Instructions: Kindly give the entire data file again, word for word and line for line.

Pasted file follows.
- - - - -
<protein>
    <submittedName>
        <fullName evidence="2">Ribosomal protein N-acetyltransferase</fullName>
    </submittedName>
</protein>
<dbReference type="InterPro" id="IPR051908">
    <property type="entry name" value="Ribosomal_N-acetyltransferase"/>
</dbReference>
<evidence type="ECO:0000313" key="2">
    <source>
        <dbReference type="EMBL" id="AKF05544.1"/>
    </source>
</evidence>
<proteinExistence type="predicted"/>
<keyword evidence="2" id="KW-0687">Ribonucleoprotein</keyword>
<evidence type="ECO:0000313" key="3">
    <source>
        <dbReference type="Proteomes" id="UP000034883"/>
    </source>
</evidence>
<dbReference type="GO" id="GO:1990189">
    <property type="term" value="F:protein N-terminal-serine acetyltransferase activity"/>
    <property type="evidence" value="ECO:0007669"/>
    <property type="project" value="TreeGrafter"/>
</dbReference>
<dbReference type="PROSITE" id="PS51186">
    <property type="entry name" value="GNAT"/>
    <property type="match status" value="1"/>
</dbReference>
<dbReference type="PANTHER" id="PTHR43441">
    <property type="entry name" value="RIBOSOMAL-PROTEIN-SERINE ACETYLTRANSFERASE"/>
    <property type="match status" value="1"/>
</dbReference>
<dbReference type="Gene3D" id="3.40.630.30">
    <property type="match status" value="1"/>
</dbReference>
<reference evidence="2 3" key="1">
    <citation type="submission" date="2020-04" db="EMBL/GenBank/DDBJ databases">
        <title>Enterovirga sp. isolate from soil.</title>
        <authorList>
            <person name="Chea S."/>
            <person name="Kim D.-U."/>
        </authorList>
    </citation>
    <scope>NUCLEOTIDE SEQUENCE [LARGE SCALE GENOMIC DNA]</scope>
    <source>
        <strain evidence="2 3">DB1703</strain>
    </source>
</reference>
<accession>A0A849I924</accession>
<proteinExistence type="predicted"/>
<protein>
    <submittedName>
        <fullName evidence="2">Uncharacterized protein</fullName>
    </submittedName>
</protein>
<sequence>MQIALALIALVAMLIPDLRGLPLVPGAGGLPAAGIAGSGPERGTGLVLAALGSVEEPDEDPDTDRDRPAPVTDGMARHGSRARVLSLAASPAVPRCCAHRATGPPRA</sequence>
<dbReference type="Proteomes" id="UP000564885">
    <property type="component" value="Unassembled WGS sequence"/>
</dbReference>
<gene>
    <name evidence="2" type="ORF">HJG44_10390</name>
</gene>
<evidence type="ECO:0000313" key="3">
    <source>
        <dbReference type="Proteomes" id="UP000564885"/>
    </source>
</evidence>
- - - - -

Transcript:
<protein>
    <submittedName>
        <fullName evidence="2">Ribosomal protein N-acetyltransferase</fullName>
    </submittedName>
</protein>
<dbReference type="InterPro" id="IPR051908">
    <property type="entry name" value="Ribosomal_N-acetyltransferase"/>
</dbReference>
<evidence type="ECO:0000313" key="2">
    <source>
        <dbReference type="EMBL" id="AKF05544.1"/>
    </source>
</evidence>
<proteinExistence type="predicted"/>
<keyword evidence="2" id="KW-0687">Ribonucleoprotein</keyword>
<evidence type="ECO:0000313" key="3">
    <source>
        <dbReference type="Proteomes" id="UP000034883"/>
    </source>
</evidence>
<dbReference type="GO" id="GO:1990189">
    <property type="term" value="F:protein N-terminal-serine acetyltransferase activity"/>
    <property type="evidence" value="ECO:0007669"/>
    <property type="project" value="TreeGrafter"/>
</dbReference>
<dbReference type="PROSITE" id="PS51186">
    <property type="entry name" value="GNAT"/>
    <property type="match status" value="1"/>
</dbReference>
<dbReference type="PANTHER" id="PTHR43441">
    <property type="entry name" value="RIBOSOMAL-PROTEIN-SERINE ACETYLTRANSFERASE"/>
    <property type="match status" value="1"/>
</dbReference>
<dbReference type="Gene3D" id="3.40.630.30">
    <property type="match status" value="1"/>
</dbReference>
<reference evidence="2 3" key="1">
    <citation type="submission" date="2020-04" db="EMBL/GenBank/DDBJ databases">
        <title>Enterovirga sp. isolate from soil.</title>
        <authorList>
            <person name="Chea S."/>
            <person name="Kim D.-U."/>
        </authorList>
    </citation>
    <scope>NUCLEOTIDE SEQUENCE [LARGE SCALE GENOMIC DNA]</scope>
    <source>
        <strain evidence="2 3">DB1703</strain>
    </source>
</reference>
<accession>A0A849I924</accession>
<proteinExistence type="predicted"/>
<protein>
    <submittedName>
        <fullName evidence="2">Uncharacterized protein</fullName>
    </submittedName>
</protein>
<sequence>MQIALALIALVAMLIPDLRGLPLVPGAGGLPAAGIAGSGPERGTGLVLAALGSVEEPDEDPDTDRDRPAPVTDGMARHGSRARVLSLAASPAVPRCCAHRATGPPRA</sequence>
<dbReference type="Proteomes" id="UP000564885">
    <property type="component" value="Unassembled WGS sequence"/>
</dbReference>
<gene>
    <name evidence="2" type="ORF">HJG44_10390</name>
</gene>
<evidence type="ECO:0000313" key="3">
    <source>
        <dbReference type="Proteomes" id="UP000564885"/>
    </source>
</evidence>